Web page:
Originally, Justin Timberlake's new sci-fi action flick was called "Now." Apparently, though, that title didn't effectively communicate what the movie was all about, which isn't exactly surprising because what the movie, now called "In Time," is all about is kinda high-concept and confusing.
Go with us (and JT) for a second. In this cinematic future, overpopulation was a biiiiiiig problem, so scientists figured out how to slice and dice the human genome to the point where aging stops when you're 25. Seeing as how people like living and don't want to die young, time has become the new currency, something earned during work and spent like cash. How exactly time can be earned, stolen and kept track of on a fancy neon clock on your arm (as well as why everyone in the future is so damn good looking) is never really explained.
And why should it be? Confounding high-concept plots are a Hollywood staple. In this sense, "In Time" joins the sometimes glorious, sometimes grating pantheon of movies with extremely confusing premises.
"The Jacket": An amnesic Gulf War veteran takes an experimental drug, locks himself in a morgue chamber and is able to travel 15 years into the future, where he learns he might already be dead in one timeline but not another. Or something. Somebody revoke Adrien Brody's Oscar.
"Primer": An excellent low-budget time-travel flick so sciencey you need a PhD or two tabs of acid to understand it.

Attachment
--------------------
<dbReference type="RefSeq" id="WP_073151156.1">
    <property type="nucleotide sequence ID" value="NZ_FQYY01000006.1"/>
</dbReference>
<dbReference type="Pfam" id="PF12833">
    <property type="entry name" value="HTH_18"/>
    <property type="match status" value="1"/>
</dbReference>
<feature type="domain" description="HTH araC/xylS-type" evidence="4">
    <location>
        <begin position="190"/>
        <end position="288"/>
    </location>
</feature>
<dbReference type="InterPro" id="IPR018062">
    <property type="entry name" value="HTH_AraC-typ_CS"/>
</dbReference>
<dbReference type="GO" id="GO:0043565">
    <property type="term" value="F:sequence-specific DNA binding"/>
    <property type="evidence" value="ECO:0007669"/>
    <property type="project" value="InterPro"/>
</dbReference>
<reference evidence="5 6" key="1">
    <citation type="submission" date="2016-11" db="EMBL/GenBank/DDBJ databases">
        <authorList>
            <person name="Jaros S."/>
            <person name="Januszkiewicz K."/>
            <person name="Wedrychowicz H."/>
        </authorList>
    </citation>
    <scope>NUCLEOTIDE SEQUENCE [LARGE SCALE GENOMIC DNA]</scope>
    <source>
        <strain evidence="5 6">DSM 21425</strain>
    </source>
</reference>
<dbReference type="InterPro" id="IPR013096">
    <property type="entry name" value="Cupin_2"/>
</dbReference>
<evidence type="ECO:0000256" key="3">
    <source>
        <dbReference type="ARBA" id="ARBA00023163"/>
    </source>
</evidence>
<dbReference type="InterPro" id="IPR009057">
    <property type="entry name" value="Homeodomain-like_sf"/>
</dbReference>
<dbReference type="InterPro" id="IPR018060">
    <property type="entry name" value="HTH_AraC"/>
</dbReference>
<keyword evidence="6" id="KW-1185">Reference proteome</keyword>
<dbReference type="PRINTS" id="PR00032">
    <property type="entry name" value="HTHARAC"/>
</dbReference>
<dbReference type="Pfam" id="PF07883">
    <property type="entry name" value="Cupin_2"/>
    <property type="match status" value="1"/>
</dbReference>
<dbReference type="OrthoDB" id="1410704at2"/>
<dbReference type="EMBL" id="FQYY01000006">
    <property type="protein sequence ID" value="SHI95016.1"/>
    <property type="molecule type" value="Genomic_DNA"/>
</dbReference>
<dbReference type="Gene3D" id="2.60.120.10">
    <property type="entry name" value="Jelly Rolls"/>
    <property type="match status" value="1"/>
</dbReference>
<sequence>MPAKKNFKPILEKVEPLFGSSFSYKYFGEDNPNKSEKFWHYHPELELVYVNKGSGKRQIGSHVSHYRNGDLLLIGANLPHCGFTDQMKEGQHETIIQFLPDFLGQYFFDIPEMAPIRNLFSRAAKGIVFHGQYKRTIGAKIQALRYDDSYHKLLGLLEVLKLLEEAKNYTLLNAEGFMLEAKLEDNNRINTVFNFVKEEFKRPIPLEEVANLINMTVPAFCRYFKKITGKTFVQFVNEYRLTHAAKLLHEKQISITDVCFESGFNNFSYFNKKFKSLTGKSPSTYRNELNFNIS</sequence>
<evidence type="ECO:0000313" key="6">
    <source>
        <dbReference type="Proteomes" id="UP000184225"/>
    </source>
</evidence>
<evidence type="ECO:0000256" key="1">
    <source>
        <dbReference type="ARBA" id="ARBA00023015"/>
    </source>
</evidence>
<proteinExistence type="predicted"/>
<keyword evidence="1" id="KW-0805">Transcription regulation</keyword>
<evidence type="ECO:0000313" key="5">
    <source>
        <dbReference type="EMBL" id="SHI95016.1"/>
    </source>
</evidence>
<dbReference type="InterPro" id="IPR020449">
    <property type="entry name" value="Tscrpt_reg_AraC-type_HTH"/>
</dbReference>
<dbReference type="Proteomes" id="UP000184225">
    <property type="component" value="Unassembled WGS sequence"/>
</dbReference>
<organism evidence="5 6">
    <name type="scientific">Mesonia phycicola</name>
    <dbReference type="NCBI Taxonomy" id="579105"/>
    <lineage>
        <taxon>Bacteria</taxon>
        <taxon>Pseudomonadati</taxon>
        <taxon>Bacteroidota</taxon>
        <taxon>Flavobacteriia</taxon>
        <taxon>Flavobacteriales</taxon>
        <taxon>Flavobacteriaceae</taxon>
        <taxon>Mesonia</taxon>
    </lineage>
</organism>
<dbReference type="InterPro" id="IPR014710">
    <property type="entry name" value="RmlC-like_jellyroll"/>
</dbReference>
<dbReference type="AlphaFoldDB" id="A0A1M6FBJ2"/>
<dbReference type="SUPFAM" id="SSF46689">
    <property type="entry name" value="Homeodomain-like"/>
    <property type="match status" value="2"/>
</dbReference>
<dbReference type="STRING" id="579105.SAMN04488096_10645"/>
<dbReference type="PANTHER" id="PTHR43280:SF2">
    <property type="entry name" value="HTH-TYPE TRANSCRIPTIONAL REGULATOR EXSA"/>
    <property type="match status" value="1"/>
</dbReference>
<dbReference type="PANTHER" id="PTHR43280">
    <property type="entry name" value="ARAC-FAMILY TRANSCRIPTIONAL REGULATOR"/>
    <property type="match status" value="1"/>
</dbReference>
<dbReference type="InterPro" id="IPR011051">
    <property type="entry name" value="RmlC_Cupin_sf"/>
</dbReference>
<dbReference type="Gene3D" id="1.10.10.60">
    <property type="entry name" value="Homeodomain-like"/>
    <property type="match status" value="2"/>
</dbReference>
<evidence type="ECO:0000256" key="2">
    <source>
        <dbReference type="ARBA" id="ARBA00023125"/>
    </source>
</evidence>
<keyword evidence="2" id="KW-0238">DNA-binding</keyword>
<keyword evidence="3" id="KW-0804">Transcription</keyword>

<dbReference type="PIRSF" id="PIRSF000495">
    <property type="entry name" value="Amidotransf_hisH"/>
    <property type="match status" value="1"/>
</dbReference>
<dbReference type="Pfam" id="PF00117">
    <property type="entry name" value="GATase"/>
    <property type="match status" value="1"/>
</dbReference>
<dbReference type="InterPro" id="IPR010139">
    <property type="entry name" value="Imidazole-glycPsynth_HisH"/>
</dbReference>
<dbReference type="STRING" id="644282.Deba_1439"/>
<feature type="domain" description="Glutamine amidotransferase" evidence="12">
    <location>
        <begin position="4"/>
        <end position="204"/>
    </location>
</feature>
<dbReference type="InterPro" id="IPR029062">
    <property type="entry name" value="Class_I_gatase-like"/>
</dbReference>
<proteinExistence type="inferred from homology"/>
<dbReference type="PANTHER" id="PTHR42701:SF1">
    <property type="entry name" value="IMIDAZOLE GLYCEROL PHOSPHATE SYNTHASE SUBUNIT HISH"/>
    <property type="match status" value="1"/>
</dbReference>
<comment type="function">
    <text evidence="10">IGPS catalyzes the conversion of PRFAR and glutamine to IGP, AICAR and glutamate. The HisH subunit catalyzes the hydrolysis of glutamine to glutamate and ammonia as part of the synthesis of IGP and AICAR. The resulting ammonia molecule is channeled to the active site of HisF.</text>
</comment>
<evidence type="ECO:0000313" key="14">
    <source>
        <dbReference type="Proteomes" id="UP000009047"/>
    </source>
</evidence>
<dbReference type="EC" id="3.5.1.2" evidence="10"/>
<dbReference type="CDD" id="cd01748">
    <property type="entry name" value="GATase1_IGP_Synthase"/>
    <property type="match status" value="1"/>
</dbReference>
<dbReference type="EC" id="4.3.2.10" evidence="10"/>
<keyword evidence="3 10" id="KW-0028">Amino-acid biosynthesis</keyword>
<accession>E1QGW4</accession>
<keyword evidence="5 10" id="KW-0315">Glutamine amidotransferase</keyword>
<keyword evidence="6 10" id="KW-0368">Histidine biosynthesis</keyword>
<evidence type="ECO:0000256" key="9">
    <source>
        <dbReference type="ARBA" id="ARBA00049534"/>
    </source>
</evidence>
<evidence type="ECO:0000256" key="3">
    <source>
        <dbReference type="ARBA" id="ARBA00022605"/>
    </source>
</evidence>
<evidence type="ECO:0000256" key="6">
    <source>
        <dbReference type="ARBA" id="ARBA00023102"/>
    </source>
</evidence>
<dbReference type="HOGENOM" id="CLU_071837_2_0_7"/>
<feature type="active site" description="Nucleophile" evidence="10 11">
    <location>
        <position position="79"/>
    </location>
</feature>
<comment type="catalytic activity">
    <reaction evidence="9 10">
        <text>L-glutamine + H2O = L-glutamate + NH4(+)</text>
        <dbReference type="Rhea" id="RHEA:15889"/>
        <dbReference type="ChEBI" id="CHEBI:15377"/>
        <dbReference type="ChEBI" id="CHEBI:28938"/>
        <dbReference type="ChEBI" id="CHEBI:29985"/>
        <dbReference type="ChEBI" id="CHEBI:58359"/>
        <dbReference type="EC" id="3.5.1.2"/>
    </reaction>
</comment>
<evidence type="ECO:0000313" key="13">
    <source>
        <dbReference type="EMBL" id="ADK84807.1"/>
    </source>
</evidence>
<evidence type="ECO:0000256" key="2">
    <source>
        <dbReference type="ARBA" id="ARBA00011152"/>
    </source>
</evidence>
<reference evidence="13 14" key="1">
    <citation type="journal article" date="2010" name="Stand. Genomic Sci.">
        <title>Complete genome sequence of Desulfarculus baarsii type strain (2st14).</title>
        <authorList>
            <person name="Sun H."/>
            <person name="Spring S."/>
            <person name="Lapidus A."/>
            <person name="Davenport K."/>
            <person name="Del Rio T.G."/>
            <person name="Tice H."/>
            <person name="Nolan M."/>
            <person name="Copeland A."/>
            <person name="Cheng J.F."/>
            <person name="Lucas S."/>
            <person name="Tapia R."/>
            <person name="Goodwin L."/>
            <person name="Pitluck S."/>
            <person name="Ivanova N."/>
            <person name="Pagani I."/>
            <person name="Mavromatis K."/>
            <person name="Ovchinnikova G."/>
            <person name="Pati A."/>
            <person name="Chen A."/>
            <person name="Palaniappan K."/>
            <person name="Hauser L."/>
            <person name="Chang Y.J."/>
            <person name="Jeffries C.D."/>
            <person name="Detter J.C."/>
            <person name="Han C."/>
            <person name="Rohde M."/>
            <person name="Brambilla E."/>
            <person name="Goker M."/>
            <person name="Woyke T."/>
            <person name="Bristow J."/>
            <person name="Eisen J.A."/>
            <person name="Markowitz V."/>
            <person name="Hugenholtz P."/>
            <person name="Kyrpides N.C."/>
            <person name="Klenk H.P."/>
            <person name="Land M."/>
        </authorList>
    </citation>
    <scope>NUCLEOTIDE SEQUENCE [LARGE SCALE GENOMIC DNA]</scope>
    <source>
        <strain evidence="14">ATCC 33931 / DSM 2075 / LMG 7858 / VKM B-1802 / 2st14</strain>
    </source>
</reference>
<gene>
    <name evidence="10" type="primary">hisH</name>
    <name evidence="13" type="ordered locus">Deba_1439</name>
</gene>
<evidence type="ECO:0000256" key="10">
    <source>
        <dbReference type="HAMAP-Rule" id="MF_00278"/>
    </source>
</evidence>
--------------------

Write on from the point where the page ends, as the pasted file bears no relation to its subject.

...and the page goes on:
"Lost in Space": As if the sight of Joey from "Friends" as an action hero isn't perplexing enough, this adaptation introduces a third-act time-travel plotline that makes less sense than Herman Cain's tax plan. Why, Gary Oldman, why?
"Inception": The only thing more impressive than this dream-within-a-dream-within-a-bunch-of-other-dreams movie is how the hell Christopher Nolan pulled it all off.
"Donnie Darko: Is it too harsh to say that anyone who thinks this is a brilliantly conceived work where suburban alienation and sci-fi mindf--k dovetail to create a generation-defining film is an idiot? Oh well. The movie makes no sense. And the rabbit thing is silly.
"Detention": Just watch the trailer and then try and explain what the eff that movie is about.
"The Thirteenth Floor: This is a prime example of a bad-good sci-fi film. Don't ask why no one in this virtual-reality storyline never traveled outside of town to discover — oh shiz! — they live in virtual reality too.
"Johnny Mnemonic": Who would allow any sensitive information to be uploaded for safe-keeping into Keanu Reeve's brain? Maybe if David Fincher or David Wain remade this movie, it could be darkly creepy or darkly ridiculous, but there's a reason Robert Longo has only been allowed to make one movie since it.
"The Fountain": It'd take far more caffeine than is available at our local Starbucks just to summon up enough energy to summarize what the heck goes down in this time-hopping movie about…well, honestly, we can't. Deal with it.
Every David Lynch movie ever: I mean, amiright?!